§ 2.54 p.m.
THE JOINT PARLIAMENTARY SECRETARY, MINISTRY OF AGRICULTURE, FISHERIES AND FOOD (EARL WALDEGRAVE)
My Lords, I suggest that your Lordships may find it convenient to consider together the three Orders on the Paper. All three have the same purpose of supporting the arrangements which give effect to guaranteed prices under Part I of the Agriculture Act, 1957. These three Orders make use of the Ministers' powers under Section 5 of the 1957 Act to make by Order such provisions as are necessary to ensure that guarantee payments are given only to those entitled to them. This is, of course, essential to protect the Exchequer. For eggs and fatstock the Orders will end our reliance upon emergency legislation for this particular purpose. That is something which I am sure your Lordships will welcome.
I will describe briefly the most important provisions of the three Orders. They all require the keeping of certain records. I know full well that provisions of this sort are not popular, but we must recognise that some inspection of records is essential for the proper safeguarding of the guarantees, and that the payment of large sums of public money imposes certain obligations on those who receive such public money. We have tried to strike the right balance between covering 956 every conceivable possibility and avoiding imposing unnecessarily irksome requirements. I think that the provisions we propose are fair and reasonable, bearing in mind the large sums involved. We paid out £180 million on cereals, eggs and fat-stock last year. We believe that the Orders will not in fact involve anybody in much extra paper work.
As well as the requirements about records, each of the Orders provides powers of entry for authorised officers of the appropriate Minister at reasonable times. I think I can safely say that this power, which has been available to us under the Defence Regulations, has been used in the past with circumspection and will continue to be so used. The Orders also provide power to obtain possession of vital evidence which may be needed for prosecutions.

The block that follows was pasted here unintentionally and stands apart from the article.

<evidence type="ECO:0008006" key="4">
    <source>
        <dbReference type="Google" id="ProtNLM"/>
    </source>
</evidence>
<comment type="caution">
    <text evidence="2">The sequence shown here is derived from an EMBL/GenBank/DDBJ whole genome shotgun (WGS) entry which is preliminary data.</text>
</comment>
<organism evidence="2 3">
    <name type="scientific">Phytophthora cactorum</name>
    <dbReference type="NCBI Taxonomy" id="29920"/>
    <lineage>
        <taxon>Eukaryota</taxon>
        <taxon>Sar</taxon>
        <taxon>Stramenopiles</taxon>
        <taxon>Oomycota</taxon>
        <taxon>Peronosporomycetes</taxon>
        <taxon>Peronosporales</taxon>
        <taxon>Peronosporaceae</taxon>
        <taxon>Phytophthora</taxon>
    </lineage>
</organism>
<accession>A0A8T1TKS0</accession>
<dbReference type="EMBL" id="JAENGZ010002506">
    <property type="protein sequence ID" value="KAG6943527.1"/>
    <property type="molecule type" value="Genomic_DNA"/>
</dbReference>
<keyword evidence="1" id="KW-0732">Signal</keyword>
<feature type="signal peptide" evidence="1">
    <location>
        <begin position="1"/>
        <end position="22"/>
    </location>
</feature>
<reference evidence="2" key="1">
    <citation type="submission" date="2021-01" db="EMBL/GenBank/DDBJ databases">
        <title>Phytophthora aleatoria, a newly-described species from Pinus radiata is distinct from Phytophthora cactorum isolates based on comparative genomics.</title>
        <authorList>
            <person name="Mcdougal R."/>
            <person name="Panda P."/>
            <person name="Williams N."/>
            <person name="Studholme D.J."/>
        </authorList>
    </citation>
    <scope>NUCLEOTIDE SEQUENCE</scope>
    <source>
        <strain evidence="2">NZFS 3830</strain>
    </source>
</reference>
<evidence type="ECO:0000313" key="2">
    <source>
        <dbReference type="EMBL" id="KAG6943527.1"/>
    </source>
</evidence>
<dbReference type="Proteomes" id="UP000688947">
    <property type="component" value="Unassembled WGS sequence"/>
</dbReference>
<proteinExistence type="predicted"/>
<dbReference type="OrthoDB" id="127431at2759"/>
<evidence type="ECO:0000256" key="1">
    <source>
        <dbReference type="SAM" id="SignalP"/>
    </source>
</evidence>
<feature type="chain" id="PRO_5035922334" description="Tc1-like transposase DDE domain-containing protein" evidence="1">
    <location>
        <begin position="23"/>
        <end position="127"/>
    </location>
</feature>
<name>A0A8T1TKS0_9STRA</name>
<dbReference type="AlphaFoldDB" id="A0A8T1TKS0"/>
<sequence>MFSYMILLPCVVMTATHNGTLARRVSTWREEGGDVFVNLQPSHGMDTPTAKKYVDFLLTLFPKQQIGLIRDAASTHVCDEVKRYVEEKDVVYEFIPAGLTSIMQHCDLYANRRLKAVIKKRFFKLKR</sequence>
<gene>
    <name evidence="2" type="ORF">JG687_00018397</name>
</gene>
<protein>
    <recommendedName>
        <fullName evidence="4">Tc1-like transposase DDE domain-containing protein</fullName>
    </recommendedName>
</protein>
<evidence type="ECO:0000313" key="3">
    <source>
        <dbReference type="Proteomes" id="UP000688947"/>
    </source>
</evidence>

In connection with eggs, the Order specifies the approved marks which packers will be required to stamp on all hen and duck eggs qualifying for subsidy. In regard to fatstock and their use for breeding—which perhaps has been a difficult point—the Order similarly provides for marking every animal or carcase approved for guarantee payment in such a way that an attempt to get a second guarantee payment on it will be detected; and it prohibits the presentation again of any animal or carcase that has already been approved for a guarantee payment. Fatstock guarantee payments are intended for animals which are ready for immediate slaughter and to be used for meat. It would be an abuse of the guarantee system for animals on which payments have been made to be used for breeding, and we are therefore prohibiting the use of certified animals for this purpose.
The powers which are being taken up in these Orders we believe to be the minimum necessary to safeguard public money which is intended for the support of our agricultural industry, and I commend these Orders to the House. I beg to move.
§ Moved, That the Fatstock (Protection of Guarantees) Order, 1958, be approved.—(Earl Waldegrave.)
§ On Question, Motion agreed to.